Everything was ok until the very last command sudo ./flash.sh -S 14580 MiB jetson-tk1 mmcblk0p1. After that the terminal throws a lot of tar errors about unreadable files. I made sure I was using ext4 and also not virtual machine (direct flashing). Looking at the files, it seems the access to root is only allowed for user 1001 (???). Could this be the reason as to why I can’t flash the board? Maybe I just don’t have enough storage?
Crap…didn’t notice I posted on TX1 thread until the last minute. Apologies!
The command itself would be correct. Did you unpack the sample rootfs in the “rootfs/” subdirectory, and run “sudo ./apply_binaries.sh”? If so, perhaps the loopback device was not correct (the flash.sh script does this wrong and only works if “/dev/loop0” is in place and not in use).
What are some of the errors? Before starting, what is “ls /dev/loop*” and what is “sudo losetup -f”? Running “losetup -f” as non-root tells which loop device will be used next, running it as root with sudo will also cause the device to be created if it did not previously exist. Before running flash.sh the command should return that it will use loop0 next, and ls should show “/dev/loop0” exists. If it goes to loop1 you may have something else currently using loopback…in which case you’d have to edit flash.sh for it to work correctly.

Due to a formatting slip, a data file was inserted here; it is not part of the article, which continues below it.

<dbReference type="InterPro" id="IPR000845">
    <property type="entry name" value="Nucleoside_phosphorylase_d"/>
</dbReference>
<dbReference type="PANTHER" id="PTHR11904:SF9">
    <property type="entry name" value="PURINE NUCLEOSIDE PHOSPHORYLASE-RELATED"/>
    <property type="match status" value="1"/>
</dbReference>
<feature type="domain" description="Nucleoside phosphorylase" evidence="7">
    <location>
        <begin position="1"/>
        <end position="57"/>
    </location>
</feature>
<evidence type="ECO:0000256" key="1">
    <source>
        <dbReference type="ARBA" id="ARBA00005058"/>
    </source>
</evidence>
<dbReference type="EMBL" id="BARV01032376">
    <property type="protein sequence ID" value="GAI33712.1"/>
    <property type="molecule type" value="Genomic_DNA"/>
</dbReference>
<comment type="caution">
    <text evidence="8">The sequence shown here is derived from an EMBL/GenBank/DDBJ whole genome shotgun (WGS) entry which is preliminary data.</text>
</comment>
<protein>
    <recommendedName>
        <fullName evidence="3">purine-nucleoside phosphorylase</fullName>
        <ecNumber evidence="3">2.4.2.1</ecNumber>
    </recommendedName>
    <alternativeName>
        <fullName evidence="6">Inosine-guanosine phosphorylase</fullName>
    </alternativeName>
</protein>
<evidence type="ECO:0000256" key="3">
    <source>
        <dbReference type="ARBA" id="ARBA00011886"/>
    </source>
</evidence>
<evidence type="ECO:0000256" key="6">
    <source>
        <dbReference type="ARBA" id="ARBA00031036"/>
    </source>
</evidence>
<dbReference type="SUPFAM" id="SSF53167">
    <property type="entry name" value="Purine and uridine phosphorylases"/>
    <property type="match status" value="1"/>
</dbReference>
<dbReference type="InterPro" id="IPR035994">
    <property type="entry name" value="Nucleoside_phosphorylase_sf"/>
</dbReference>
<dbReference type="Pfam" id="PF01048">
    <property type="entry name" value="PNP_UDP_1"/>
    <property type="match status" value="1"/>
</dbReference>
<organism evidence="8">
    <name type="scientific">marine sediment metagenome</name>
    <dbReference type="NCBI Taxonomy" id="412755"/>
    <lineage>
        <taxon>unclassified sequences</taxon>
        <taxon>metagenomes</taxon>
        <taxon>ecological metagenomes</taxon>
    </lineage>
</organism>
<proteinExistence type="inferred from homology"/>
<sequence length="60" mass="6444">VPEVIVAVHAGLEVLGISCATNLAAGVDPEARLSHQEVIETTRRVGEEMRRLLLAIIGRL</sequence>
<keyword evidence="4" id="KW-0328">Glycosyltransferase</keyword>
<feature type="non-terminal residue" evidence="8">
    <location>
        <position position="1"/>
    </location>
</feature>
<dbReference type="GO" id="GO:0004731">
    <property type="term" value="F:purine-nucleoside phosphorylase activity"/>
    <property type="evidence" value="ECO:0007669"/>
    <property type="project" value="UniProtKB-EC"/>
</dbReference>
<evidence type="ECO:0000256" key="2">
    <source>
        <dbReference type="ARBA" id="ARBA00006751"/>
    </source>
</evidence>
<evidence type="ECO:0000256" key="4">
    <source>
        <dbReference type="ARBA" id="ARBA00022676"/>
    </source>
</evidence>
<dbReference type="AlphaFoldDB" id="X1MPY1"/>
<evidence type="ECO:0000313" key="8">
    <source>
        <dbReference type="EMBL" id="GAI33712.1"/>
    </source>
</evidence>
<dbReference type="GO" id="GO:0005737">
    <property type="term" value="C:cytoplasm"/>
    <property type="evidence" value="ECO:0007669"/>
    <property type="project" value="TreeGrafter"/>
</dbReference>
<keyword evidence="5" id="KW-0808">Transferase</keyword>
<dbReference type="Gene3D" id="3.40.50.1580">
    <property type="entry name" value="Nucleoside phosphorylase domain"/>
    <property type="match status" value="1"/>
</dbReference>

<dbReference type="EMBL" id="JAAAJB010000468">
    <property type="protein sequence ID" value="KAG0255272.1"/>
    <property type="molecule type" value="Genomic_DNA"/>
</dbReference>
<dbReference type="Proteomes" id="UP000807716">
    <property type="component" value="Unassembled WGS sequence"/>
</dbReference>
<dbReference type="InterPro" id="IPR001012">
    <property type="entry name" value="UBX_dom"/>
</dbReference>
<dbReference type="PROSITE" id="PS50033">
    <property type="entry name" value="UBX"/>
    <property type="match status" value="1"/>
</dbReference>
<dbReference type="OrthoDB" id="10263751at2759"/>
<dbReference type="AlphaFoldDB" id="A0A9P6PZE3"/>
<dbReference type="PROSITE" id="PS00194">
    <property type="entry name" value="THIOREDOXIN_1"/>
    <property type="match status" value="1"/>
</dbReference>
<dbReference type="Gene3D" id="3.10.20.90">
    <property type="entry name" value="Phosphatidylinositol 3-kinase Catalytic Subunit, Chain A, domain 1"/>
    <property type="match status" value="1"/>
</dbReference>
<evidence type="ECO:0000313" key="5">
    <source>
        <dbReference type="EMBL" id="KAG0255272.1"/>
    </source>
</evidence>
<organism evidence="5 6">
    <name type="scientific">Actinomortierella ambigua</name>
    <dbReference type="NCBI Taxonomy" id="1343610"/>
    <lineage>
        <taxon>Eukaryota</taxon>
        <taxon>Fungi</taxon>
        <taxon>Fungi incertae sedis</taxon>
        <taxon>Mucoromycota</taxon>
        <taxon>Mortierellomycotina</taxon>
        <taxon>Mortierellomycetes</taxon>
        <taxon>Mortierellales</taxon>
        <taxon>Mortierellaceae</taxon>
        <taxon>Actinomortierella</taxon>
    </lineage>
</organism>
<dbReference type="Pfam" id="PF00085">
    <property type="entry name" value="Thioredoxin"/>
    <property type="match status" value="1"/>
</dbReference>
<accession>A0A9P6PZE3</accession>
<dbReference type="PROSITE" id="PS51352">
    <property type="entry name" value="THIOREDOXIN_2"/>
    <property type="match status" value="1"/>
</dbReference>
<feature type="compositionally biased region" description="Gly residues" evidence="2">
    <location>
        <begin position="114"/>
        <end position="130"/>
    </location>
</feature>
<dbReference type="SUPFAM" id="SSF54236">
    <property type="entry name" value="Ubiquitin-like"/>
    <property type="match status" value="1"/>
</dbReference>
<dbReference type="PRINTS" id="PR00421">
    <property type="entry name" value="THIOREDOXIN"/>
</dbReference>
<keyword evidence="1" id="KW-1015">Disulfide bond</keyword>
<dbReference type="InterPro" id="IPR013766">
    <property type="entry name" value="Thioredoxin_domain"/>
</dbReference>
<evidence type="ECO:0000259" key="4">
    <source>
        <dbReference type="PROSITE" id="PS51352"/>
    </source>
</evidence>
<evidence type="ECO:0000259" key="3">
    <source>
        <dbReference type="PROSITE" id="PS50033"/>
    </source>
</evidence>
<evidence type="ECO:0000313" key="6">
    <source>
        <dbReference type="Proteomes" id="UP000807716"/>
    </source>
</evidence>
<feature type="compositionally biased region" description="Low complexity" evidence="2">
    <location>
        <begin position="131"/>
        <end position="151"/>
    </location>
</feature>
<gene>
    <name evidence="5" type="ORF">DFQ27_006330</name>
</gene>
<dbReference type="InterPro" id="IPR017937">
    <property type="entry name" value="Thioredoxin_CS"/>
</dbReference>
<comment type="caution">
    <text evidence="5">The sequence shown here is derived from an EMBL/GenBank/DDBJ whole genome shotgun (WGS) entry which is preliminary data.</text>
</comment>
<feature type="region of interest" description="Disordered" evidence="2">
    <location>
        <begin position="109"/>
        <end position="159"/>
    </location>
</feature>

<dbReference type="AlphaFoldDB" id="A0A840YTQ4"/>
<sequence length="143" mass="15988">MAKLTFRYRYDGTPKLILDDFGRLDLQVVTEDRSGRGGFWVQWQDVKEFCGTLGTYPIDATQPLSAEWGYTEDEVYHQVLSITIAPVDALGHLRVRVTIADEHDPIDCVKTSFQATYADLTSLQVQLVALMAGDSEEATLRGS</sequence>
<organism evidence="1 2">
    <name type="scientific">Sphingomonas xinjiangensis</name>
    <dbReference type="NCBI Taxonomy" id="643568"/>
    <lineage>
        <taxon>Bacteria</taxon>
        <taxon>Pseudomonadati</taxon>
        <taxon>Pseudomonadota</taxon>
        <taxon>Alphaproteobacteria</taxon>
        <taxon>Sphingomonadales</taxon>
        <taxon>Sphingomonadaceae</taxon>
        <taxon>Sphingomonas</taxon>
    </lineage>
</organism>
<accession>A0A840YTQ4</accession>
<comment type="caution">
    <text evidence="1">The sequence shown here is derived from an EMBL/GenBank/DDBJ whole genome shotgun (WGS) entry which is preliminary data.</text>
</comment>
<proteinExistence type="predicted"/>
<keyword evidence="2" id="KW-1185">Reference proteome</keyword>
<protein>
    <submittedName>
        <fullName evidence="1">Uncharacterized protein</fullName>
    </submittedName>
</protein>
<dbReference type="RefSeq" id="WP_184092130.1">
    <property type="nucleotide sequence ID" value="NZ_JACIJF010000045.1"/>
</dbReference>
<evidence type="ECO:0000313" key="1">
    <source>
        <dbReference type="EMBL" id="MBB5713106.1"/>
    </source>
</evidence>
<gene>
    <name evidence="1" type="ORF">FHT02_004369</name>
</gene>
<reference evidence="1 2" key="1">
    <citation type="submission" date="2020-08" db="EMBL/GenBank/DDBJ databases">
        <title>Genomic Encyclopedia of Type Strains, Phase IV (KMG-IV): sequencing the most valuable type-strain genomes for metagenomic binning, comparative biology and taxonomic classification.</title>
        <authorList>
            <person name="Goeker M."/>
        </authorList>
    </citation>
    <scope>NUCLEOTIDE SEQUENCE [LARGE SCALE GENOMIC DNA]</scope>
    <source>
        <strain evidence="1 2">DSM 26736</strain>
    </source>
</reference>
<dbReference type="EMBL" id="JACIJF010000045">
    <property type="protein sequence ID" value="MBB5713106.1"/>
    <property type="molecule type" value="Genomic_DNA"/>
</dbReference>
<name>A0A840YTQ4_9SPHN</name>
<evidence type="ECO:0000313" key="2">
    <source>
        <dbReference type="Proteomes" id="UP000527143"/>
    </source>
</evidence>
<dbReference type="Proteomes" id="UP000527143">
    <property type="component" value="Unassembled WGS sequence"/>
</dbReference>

Yup, did everything as necessary, and dev/loop is /dev/loop0. Idk, maybe it’s because my system is 16.04? Whatever it is I’m giving up since it’s not that much of a problem. Thanks for the help though!
You might have issues if you use JetPack on an Ubuntu 16.04 host, but command line flash will not have any issues with virtually any native x86_64 install. Can you post a log of a failed flash? Example:
sudo ./flash.sh -S 14580MiB jetson-tk1 mmcblk0p1 2>&1 | tee flash_log.txt